Battling the clichés | Glen Calleja

Poet Glen Calleja speaks to us about his newly released collection, ‘Kull flghaxija kif mal-ghabex tnin u tmut sahhet il-jum’, for which he interviewed a number of cancer sufferers to record and express their experience in a way that breaks through the sentimental clichés and medical jargon.

Glen Calleja
Glen Calleja

Cancer is a challenging topic for a poet (or any artist, for that matter) as it can easily fall prey to melodrama or sentimentality. How would you seek to avoid this in your own work?

You are right in saying that ‘cancer’ is laden with sentimentality but I don’t see a hierarchy of topics for poets to work with. To me, cancer is as good as any other subject as a source of images and narratives. In this book, it is merely there to give me a thematic framework to work within.

The practice of poetry is bigger than the ‘content’ it explores. This also applies to the most lyrical of poets. Writing and composing poetry is not about the words one uses but about how one composes them... so it is all about metre, rhythm, musicality, assonance, dissonance… along with a good deal of experimentation, risk, accident and magic. That is all I work on.

The media always feeds us cancer with an indigestible side plate of misery and all the stuff that haunts the public imagination. As a writer, this suits me fine. It gives me a continuous flow of narratives to work with and an abundance of clichés to poke, to toy with and to test how true they are. 

In the first few weeks of this project, I was extremely careful to keep away from sentimentality as much as possible for fear of falling into some cliché or of relaying what the general media is saying. But then I had a small realisation and I started to embrace sentimentality. The thing is, sentimentality as a generic phenomenon does not exist.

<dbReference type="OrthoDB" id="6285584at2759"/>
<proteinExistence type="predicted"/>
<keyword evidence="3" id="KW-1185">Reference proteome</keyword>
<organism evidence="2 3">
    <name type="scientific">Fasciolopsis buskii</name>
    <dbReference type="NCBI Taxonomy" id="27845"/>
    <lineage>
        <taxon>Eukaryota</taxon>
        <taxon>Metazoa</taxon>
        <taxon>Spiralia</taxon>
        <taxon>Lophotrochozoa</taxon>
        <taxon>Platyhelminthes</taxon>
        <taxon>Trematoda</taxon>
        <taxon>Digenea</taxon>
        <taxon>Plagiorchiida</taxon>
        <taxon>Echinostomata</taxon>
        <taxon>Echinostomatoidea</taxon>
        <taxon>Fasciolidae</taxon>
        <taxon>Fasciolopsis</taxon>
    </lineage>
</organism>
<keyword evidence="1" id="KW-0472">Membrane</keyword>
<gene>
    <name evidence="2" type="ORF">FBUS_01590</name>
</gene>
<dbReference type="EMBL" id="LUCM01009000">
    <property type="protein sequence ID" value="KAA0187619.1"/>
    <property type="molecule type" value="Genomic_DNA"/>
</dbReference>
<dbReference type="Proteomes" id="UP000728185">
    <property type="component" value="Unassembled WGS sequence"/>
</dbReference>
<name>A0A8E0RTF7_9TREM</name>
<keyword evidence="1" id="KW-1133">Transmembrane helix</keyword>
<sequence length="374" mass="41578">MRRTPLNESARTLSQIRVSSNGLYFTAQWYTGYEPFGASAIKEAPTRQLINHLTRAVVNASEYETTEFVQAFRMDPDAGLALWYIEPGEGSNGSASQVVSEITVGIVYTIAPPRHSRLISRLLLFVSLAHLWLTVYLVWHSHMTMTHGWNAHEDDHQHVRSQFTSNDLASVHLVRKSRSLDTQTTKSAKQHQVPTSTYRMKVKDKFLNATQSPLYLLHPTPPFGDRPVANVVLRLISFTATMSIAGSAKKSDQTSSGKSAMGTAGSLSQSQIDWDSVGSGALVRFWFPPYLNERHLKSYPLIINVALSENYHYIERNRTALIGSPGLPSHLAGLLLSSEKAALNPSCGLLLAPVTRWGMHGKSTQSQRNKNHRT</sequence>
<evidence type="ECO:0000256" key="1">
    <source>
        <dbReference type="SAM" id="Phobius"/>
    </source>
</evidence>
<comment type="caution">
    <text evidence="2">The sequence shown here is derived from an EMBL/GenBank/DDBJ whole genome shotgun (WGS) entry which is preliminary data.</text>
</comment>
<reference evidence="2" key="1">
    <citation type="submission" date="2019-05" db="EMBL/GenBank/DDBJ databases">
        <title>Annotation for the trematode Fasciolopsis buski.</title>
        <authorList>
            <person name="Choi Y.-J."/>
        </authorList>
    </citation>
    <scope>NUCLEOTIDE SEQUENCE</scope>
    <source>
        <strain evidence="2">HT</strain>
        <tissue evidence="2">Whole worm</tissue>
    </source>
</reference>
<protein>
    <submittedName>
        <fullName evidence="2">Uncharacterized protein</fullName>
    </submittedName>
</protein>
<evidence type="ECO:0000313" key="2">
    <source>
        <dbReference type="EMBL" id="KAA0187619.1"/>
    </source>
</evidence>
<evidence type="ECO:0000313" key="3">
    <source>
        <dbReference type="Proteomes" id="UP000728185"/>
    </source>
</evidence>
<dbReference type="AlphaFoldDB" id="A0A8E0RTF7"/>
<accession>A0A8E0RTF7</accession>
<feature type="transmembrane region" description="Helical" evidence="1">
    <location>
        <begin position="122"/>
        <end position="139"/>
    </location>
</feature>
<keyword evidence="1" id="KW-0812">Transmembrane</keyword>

Wherever there is pain and misery it is always experienced by an individual, a person with a life and aspirations beyond his or her diagnosis. Similarly, the existential growth and realisations one makes when one faces a potentially terminal disease, are one’s own, totally individual and specific – never generic. So perhaps, sentimentality does not really exist except, perhaps, as a conceptual opposite to rationality in modernist dualistic thinking which would be a good hundred years old now.

The real danger behind this is the leveling of individual experiences to generic narratives, as though all cancer narratives were variations of a theme. In many ways they are. In many other ways they are obviously not... so I wanted to listen to and explore the individual stories.